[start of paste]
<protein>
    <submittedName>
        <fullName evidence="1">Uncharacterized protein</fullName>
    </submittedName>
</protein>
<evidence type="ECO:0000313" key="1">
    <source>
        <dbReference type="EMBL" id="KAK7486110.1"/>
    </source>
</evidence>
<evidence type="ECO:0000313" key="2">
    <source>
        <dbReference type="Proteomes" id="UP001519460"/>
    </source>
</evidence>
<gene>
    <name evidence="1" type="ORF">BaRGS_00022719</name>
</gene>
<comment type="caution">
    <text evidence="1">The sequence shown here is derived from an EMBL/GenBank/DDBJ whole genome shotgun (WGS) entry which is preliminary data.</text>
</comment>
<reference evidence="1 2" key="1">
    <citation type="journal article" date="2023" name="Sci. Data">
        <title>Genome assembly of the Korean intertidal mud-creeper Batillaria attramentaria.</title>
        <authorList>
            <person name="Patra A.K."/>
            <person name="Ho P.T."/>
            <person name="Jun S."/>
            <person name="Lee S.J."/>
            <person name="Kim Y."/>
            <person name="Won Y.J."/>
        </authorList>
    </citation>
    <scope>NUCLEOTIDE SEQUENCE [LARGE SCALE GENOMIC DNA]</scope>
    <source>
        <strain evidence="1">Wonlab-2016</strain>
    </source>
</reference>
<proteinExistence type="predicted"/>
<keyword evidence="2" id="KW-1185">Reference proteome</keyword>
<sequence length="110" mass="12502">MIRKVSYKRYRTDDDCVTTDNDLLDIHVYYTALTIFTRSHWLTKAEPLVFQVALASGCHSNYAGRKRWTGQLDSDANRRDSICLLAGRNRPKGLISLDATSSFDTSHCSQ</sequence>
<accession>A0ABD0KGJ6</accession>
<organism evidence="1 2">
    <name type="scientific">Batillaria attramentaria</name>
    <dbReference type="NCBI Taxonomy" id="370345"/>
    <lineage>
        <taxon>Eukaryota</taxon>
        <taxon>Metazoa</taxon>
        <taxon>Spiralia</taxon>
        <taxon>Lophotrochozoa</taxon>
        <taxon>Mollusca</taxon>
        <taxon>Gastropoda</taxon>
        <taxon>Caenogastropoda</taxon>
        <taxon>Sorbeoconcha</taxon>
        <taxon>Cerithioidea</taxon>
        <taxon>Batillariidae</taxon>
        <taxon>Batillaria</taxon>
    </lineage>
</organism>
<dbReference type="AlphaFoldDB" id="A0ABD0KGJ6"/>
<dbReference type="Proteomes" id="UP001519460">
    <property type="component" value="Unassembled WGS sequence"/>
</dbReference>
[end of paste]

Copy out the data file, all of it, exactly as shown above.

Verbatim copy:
<protein>
    <submittedName>
        <fullName evidence="1">Uncharacterized protein</fullName>
    </submittedName>
</protein>
<evidence type="ECO:0000313" key="1">
    <source>
        <dbReference type="EMBL" id="KAK7486110.1"/>
    </source>
</evidence>
<evidence type="ECO:0000313" key="2">
    <source>
        <dbReference type="Proteomes" id="UP001519460"/>
    </source>
</evidence>
<gene>
    <name evidence="1" type="ORF">BaRGS_00022719</name>
</gene>
<comment type="caution">
    <text evidence="1">The sequence shown here is derived from an EMBL/GenBank/DDBJ whole genome shotgun (WGS) entry which is preliminary data.</text>
</comment>
<reference evidence="1 2" key="1">
    <citation type="journal article" date="2023" name="Sci. Data">
        <title>Genome assembly of the Korean intertidal mud-creeper Batillaria attramentaria.</title>
        <authorList>
            <person name="Patra A.K."/>
            <person name="Ho P.T."/>
            <person name="Jun S."/>
            <person name="Lee S.J."/>
            <person name="Kim Y."/>
            <person name="Won Y.J."/>
        </authorList>
    </citation>
    <scope>NUCLEOTIDE SEQUENCE [LARGE SCALE GENOMIC DNA]</scope>
    <source>
        <strain evidence="1">Wonlab-2016</strain>
    </source>
</reference>
<proteinExistence type="predicted"/>
<keyword evidence="2" id="KW-1185">Reference proteome</keyword>
<sequence length="110" mass="12502">MIRKVSYKRYRTDDDCVTTDNDLLDIHVYYTALTIFTRSHWLTKAEPLVFQVALASGCHSNYAGRKRWTGQLDSDANRRDSICLLAGRNRPKGLISLDATSSFDTSHCSQ</sequence>
<accession>A0ABD0KGJ6</accession>
<organism evidence="1 2">
    <name type="scientific">Batillaria attramentaria</name>
    <dbReference type="NCBI Taxonomy" id="370345"/>
    <lineage>
        <taxon>Eukaryota</taxon>
        <taxon>Metazoa</taxon>
        <taxon>Spiralia</taxon>
        <taxon>Lophotrochozoa</taxon>
        <taxon>Mollusca</taxon>
        <taxon>Gastropoda</taxon>
        <taxon>Caenogastropoda</taxon>
        <taxon>Sorbeoconcha</taxon>
        <taxon>Cerithioidea</taxon>
        <taxon>Batillariidae</taxon>
        <taxon>Batillaria</taxon>
    </lineage>
</organism>
<dbReference type="AlphaFoldDB" id="A0ABD0KGJ6"/>
<dbReference type="Proteomes" id="UP001519460">
    <property type="component" value="Unassembled WGS sequence"/>
</dbReference>